- Marketing defects
Design defects are present if there is a problem with the product’s “blueprints.” For example, consider what would happen if a coffee pot was designed with a type of glass that could not handle hot temperatures very well—the glass may break, injuring the consumer.
Manufacturing defects occur when an error occurs as the item is being produced or distributed. For example, perhaps in a factory, a worker inadvertently mixes the wrong ingredients in a product, which makes the product dangerous for the consumer to use.
Marketing defects occur when the manufacturer does not provide proper warnings or instructions with an item. Perhaps a medication should not be used in children under six years of age. If this warning is not printed on the label, and the product injures a child under six years old, a products liability claim may be possible.
Damages in a products liability case
If a consumer prevails in a products liability case, a number of damages may be available. Depending on the facts of the claim, the consumer may be eligible to receive:
- Medical expenses
- The cost of future medical care
- The cost of altering a house to accommodate an injury (for example, installing handrails or wheelchair ramps)
- Pain and suffering
- Emotional distress
- Lost wages
- Loss of consortium
- The cost of hiring in-home caretakers
- If death occurs, funeral and burial expenses may be claimed, as well as the estimated earnings of the deceased
Of course, other types of compensation may also be available. With the assistance of an experienced products liability attorney, all avenues of recovery will be properly identified and pursued.
What types of evidence are considered in a products liability claim?
Products liability claims are often quite complex. They require a careful analysis of the structure of a product, as well as the anatomy and physiology of the human body. Proving a link between the defective product and the consumer’s injuries can be a lengthy process. However, the following types of evidence are usually offered in these claims:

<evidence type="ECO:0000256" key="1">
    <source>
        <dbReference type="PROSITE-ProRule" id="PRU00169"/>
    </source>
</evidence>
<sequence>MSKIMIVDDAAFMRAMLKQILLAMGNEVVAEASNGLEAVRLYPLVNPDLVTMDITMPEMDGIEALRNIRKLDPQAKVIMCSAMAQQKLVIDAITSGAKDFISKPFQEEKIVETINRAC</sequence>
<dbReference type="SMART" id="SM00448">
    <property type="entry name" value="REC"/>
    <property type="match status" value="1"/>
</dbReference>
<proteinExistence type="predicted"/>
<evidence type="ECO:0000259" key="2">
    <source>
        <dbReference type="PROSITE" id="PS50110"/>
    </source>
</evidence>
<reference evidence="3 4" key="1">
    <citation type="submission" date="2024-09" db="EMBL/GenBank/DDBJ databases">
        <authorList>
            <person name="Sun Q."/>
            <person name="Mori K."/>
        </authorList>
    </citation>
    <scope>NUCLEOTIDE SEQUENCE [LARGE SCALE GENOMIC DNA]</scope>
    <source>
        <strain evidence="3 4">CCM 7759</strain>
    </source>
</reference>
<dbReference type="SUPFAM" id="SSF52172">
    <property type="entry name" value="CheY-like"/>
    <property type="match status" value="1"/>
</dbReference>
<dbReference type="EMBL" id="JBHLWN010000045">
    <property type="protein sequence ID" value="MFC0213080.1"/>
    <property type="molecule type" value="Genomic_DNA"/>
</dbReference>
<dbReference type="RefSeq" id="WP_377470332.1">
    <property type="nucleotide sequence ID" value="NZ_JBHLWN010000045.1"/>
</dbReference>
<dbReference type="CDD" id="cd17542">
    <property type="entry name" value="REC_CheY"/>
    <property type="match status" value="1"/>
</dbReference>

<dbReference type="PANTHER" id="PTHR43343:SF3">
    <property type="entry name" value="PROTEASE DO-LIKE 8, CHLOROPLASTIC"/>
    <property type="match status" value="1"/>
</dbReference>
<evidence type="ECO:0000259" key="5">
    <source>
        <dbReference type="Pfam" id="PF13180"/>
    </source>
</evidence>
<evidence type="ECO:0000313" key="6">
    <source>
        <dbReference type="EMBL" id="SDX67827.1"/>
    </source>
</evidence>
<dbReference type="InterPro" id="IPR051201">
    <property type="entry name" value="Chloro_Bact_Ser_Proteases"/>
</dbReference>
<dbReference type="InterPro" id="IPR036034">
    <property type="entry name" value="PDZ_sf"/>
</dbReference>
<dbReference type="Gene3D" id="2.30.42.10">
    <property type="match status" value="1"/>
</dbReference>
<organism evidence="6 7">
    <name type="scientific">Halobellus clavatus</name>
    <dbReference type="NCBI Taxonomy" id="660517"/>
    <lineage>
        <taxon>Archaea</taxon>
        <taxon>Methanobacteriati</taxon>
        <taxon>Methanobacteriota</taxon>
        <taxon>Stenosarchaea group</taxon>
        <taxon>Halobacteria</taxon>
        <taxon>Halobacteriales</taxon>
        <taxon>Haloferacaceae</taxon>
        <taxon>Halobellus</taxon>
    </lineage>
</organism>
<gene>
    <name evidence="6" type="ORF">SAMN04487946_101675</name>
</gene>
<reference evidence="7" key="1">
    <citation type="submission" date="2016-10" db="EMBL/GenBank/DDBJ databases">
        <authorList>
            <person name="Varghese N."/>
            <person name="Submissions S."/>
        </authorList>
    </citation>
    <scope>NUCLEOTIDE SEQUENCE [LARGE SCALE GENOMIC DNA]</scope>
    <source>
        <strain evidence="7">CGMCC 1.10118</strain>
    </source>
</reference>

- Medical records
- Video surveillance footage
- Internal company records
- FDA records, if available
- Inspection reports
- Eyewitness statements
- Expert medical witness reports
- Employee records
- Autopsy reports
- Cell phone records
- Product design plans
Of course, a variety of other types of evidence may also be studied and submitted to support a products liability claim. A products liability attorney will know what evidence to gather and submit to present the best case possible for the consumer.
How long do products liability claims take?
Products liability claims require the detailed analysis of a large volume of evidence. Therefore, it may take several months or longer—sometimes, even years—to finalize a case. In many products liability cases, a class action lawsuit is formed that includes claimants from all over the country. Class action cases also take a significant period of time to resolve.
What takes so long? Identifying possible defendants, locating witnesses, and compiling evidence simply takes a significant period of time. For example, just requesting all of the medical records in a case may take months. If a consumer’s treatment is ongoing, it may be wise to wait a little while to file a lawsuit to gain a better understanding of the consumer’s injuries first. Court dates may be delayed for numerous reasons. There are many factors that impact the length of a products liability claim, many of which are out of anyone’s control. However, with an experienced products liability attorney, a claim should move as quickly as possible.